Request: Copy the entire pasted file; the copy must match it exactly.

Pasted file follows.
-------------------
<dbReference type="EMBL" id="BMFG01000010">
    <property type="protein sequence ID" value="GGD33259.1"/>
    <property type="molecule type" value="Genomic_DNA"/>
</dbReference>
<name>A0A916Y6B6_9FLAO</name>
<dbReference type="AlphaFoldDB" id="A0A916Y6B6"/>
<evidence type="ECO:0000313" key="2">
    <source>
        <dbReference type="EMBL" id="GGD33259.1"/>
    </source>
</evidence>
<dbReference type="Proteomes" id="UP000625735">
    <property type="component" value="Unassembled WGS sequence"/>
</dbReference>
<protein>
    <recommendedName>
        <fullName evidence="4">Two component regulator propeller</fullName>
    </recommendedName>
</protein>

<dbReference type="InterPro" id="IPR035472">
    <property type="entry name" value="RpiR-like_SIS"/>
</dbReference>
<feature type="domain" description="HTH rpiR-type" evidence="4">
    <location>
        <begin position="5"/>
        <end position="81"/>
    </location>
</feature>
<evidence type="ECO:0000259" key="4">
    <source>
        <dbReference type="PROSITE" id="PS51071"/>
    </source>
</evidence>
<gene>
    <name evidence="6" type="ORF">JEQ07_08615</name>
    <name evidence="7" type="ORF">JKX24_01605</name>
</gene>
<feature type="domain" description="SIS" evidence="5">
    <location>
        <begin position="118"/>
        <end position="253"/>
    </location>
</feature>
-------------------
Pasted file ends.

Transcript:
<dbReference type="EMBL" id="BMFG01000010">
    <property type="protein sequence ID" value="GGD33259.1"/>
    <property type="molecule type" value="Genomic_DNA"/>
</dbReference>
<name>A0A916Y6B6_9FLAO</name>
<dbReference type="AlphaFoldDB" id="A0A916Y6B6"/>
<evidence type="ECO:0000313" key="2">
    <source>
        <dbReference type="EMBL" id="GGD33259.1"/>
    </source>
</evidence>
<dbReference type="Proteomes" id="UP000625735">
    <property type="component" value="Unassembled WGS sequence"/>
</dbReference>
<protein>
    <recommendedName>
        <fullName evidence="4">Two component regulator propeller</fullName>
    </recommendedName>
</protein>

<dbReference type="InterPro" id="IPR035472">
    <property type="entry name" value="RpiR-like_SIS"/>
</dbReference>
<feature type="domain" description="HTH rpiR-type" evidence="4">
    <location>
        <begin position="5"/>
        <end position="81"/>
    </location>
</feature>
<evidence type="ECO:0000259" key="4">
    <source>
        <dbReference type="PROSITE" id="PS51071"/>
    </source>
</evidence>
<gene>
    <name evidence="6" type="ORF">JEQ07_08615</name>
    <name evidence="7" type="ORF">JKX24_01605</name>
</gene>
<feature type="domain" description="SIS" evidence="5">
    <location>
        <begin position="118"/>
        <end position="253"/>
    </location>
</feature>